<%@LANGUAGE="JAVASCRIPT" CODEPAGE="1252"%> Carl Fahrenbruck

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1994 MTWCC 57

WCC No. 9307-6835







The trial in this matter was held on November 1, 1993 in Billings, Montana, the Honorable Mike McCarter, Judge of the Workers' Compensation Court, presiding. Petitioner, Carl Fahrenbruck (claimant), was present and represented by Mr. Patrick R. Sheehy. Respondent, Montana Power Company (MPC), was represented by Mr. Robert T. O'Leary. Claimant, Brenda Williams, and Jerry Woods testified. Exhibits 1 through 10 and 16 were admitted into evidence without objection. Exhibits 11 through 15 were duplicates and were withdrawn. Exhibits 17 through 21 were identified in two post-trial depositions. There being no objections to the additional exhibits, they are also admitted. The depositions of Dave Johnson and Janelle Jensen were taken after trial and submitted to the Court for its consideration.

The principal issue in this case concerns claimant's entitlement, if any, to permanent partial disability benefits under sections 39-71-705 to 708, MCA (1983).

Having considered the pretrial order, the testimony presented at trial, the demeanor and credibility of the witnesses, the depositions and exhibits, and the arguments of the parties, the Court makes the following:


1. Claimant is 56 years old and married. At the time of his industrial injury he was 47 years old.

2. Claimant attended school through the fourth grade. He did not continue schooling because his family needed his help on the family farm. He cannot read or write.

3. Claimant worked on his family's farm as a laborer from the time he dropped out of school until he was 19. Claimant then worked as a laborer for other farmers for a number of years. He also operated and repaired heavy equipment for two contractors.

4. Claimant began working for MPC as a utility worker on August 8, 1979. As a utility worker he performed heavy manual labor.

5. He became a journeyman mechanic in 1982 after he completed an apprenticeship program. Claimant completed the apprenticeship with the help of his co-workers and instructors, who read the course materials to him and allowed him to take tests orally.

6. In the fall of 1983 claimant was assigned to do mechanical work on a dredge at MPC's Colstrip operation. He continued in that position until the time of his injury.

7. Claimant injured his neck and lower back on January 25, 1985, while working on the dredge. He was attempting to remove a bolt from a pump when the bolt broke. He fell backwards, hitting his back on the corner of a doorway. Claimant felt immediate pain in the lower part of his back. Over the next few days he also began experiencing pain in his neck and a sensation that bugs were crawling on his right arm. Although he did not initially seek medical treatment and continued working, over the next few months his symptoms intensified.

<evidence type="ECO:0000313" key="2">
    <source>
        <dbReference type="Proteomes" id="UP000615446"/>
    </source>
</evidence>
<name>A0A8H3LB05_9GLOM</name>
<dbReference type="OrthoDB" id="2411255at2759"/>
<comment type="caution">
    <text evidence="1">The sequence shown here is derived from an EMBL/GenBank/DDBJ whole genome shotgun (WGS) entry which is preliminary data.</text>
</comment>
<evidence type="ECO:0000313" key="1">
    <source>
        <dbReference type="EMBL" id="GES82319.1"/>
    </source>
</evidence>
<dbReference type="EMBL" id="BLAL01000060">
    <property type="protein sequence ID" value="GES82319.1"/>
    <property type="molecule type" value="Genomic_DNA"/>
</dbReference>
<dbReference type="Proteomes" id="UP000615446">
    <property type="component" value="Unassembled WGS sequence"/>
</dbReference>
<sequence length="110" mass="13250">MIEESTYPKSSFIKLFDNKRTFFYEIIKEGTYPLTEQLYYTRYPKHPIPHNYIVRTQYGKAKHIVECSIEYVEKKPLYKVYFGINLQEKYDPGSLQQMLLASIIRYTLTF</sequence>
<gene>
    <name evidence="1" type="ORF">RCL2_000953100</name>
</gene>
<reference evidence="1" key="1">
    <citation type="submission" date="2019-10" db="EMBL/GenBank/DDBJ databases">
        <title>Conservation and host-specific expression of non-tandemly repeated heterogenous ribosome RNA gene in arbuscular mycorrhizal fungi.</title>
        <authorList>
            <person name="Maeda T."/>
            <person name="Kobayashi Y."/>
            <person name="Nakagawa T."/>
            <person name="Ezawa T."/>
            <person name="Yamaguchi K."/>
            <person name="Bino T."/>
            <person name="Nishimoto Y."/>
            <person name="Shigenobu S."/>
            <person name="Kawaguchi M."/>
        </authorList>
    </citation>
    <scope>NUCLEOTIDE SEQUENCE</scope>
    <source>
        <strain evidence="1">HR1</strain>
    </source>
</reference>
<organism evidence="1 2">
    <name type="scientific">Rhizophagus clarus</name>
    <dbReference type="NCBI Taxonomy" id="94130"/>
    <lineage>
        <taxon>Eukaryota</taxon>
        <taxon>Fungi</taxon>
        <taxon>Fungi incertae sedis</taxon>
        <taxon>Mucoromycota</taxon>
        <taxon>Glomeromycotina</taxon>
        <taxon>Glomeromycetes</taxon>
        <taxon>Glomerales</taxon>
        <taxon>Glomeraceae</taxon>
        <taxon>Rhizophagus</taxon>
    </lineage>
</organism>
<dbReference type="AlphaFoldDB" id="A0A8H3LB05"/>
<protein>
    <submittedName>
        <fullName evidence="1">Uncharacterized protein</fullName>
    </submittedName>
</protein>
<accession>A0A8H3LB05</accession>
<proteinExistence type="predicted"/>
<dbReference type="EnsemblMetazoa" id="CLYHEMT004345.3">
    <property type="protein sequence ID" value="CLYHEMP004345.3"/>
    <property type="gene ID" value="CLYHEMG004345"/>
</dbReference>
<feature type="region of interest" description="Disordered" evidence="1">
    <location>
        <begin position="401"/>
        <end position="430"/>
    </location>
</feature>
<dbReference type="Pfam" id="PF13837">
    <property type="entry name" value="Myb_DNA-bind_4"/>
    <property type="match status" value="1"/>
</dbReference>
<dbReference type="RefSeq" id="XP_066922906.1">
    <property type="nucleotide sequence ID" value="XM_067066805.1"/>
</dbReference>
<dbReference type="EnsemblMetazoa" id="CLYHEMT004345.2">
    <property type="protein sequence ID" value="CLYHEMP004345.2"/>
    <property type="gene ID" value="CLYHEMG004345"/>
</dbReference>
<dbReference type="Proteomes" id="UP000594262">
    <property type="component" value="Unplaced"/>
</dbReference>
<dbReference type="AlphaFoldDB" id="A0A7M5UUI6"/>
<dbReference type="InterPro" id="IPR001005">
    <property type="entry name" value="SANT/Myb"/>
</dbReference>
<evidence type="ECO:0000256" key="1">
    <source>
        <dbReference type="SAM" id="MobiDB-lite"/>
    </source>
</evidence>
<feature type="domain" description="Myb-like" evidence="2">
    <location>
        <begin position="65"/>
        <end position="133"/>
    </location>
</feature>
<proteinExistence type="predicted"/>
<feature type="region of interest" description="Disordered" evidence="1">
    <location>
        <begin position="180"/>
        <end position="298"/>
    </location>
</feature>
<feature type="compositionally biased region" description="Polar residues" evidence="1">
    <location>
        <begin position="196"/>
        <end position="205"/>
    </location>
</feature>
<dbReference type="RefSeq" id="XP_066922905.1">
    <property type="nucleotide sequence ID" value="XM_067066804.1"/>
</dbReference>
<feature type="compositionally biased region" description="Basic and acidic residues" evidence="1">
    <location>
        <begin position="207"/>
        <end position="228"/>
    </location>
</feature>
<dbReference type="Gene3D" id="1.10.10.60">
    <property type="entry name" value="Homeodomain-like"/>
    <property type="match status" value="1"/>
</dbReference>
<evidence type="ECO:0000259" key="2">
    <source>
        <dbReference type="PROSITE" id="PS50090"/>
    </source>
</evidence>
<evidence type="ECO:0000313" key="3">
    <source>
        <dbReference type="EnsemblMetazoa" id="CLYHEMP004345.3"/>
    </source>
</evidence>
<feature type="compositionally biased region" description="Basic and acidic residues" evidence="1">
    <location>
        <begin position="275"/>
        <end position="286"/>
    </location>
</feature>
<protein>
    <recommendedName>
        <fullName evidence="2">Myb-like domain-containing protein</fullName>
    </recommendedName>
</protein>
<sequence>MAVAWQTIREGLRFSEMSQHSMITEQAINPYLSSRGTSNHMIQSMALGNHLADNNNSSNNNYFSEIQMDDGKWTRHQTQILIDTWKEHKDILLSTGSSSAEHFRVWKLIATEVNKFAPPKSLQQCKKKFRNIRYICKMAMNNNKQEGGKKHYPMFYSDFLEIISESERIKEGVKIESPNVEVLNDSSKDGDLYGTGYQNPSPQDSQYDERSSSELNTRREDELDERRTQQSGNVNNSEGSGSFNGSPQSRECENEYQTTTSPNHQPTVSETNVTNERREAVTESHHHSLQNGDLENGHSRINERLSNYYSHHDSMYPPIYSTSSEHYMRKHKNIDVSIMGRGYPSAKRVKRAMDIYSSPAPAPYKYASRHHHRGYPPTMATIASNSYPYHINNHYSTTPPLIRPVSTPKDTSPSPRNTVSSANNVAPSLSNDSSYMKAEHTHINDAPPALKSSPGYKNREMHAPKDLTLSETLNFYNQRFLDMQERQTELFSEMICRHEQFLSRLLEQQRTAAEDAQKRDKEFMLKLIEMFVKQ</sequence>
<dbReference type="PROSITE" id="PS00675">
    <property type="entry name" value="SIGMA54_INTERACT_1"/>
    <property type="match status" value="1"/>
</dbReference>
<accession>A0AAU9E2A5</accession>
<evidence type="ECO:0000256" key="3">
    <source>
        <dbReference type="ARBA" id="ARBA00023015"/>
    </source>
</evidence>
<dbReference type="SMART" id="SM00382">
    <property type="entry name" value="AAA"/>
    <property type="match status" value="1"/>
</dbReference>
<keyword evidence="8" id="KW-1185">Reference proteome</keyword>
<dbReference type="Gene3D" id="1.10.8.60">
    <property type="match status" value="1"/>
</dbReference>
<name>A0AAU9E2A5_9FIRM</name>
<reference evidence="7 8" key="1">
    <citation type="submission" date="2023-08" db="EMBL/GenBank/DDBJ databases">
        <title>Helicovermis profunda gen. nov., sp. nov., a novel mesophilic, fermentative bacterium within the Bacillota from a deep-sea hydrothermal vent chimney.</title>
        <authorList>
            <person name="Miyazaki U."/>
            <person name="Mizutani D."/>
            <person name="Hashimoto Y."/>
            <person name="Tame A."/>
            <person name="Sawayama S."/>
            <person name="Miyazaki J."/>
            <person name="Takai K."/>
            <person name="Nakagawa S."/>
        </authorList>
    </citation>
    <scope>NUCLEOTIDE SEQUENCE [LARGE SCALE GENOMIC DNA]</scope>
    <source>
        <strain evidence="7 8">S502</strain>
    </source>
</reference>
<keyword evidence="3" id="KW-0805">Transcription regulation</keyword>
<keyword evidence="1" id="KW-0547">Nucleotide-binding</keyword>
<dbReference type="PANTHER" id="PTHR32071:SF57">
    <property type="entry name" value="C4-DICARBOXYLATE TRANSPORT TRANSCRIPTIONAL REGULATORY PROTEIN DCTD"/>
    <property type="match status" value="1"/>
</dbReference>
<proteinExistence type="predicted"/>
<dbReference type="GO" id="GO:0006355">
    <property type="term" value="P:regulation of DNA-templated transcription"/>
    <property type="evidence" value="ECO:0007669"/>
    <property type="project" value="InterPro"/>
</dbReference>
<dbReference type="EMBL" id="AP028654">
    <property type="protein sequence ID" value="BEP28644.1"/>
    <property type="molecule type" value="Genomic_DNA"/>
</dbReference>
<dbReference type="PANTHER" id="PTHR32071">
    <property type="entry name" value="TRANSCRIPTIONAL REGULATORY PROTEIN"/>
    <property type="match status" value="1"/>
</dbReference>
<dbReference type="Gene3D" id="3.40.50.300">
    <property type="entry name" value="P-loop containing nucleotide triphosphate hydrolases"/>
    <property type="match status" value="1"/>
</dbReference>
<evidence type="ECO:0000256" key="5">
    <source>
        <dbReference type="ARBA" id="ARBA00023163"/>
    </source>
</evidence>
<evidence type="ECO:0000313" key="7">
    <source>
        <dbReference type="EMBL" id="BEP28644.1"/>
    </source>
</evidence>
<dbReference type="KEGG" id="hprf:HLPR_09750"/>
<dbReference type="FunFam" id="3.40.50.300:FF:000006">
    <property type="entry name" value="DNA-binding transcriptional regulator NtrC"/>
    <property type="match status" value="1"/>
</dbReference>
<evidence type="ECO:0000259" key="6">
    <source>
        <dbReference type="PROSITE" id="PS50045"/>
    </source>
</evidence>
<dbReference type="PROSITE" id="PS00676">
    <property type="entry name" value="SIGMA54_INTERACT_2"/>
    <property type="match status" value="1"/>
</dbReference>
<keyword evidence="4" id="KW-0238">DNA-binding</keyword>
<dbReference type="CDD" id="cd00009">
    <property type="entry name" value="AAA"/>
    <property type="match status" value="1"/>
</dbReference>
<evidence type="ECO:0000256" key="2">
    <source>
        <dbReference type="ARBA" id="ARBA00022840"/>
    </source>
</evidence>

8. Claimant filed a formal claim for compensation on August 7, 1985.

9. MPC is self-insured under Plan 1 of the Montana Workers' Compensation Act and it accepted liability for the claim.

10. In the early summer of 1985 claimant consulted a physician in Forsyth about his condition. He was referred to Dr. Lewis Robinson, a neurologist in Billings. Dr. Robinson examined claimant on July 9, 1985 and made a preliminary diagnosis of C7 radiculopathy. (Ex. 3 at 29.) Following a myelogram of claimant's neck, a herniated disc at C6-7 was diagnosed. The herniation was on the right side. (Ex. 3 at 57.) On July 11, 1985, Dr. Neil Meyer, a neurosurgeon, performed an anterior cervical disc excision and fusion of the C6-7. (Ex. 3 at 53.)

11. Claimant ceased working in early July 1985 and began receiving temporary total disability benefits. (Ex. 4.) Temporary total disability benefits of $293.00 per week were paid from July 2, 1985 until May 17, 1988. (Statement of Uncontested Facts.)

12 The July 11, 1985 surgery relieved claimant's neck and arm pain. However, he continued to have considerable pain in his lower back. Since surgery claimant has also had a sore, hoarse throat due to a paralysis of the right vocal cord. That paralysis resulted from traction on his superior laryngeal nerve during surgery. (Ex. 3 at 49; Ex. 3 at 35.) Also, a mild tremor in his right arm has worsened since the surgery. Claimant's tremor is diminished by medication (Inderal). (Ex. 3 at 47.)

13. Claimant initially attempted to return to work on October 1, 1985, but worked only a few days. He experienced pain and on October 7, 1985, Dr. Meyer examined claimant on account of his low back pain. The pain radiated into the legs. A CT scan done at that time revealed a narrow canal at L3-4, degenerative disc protrusion at L4-5 along with spinal stenosis, and L5-S1 central disc protrusion. (Ex. 3 at 46.) Claimant was unable to continue working and was placed back on temporary total disability benefits. (Ex. 4.)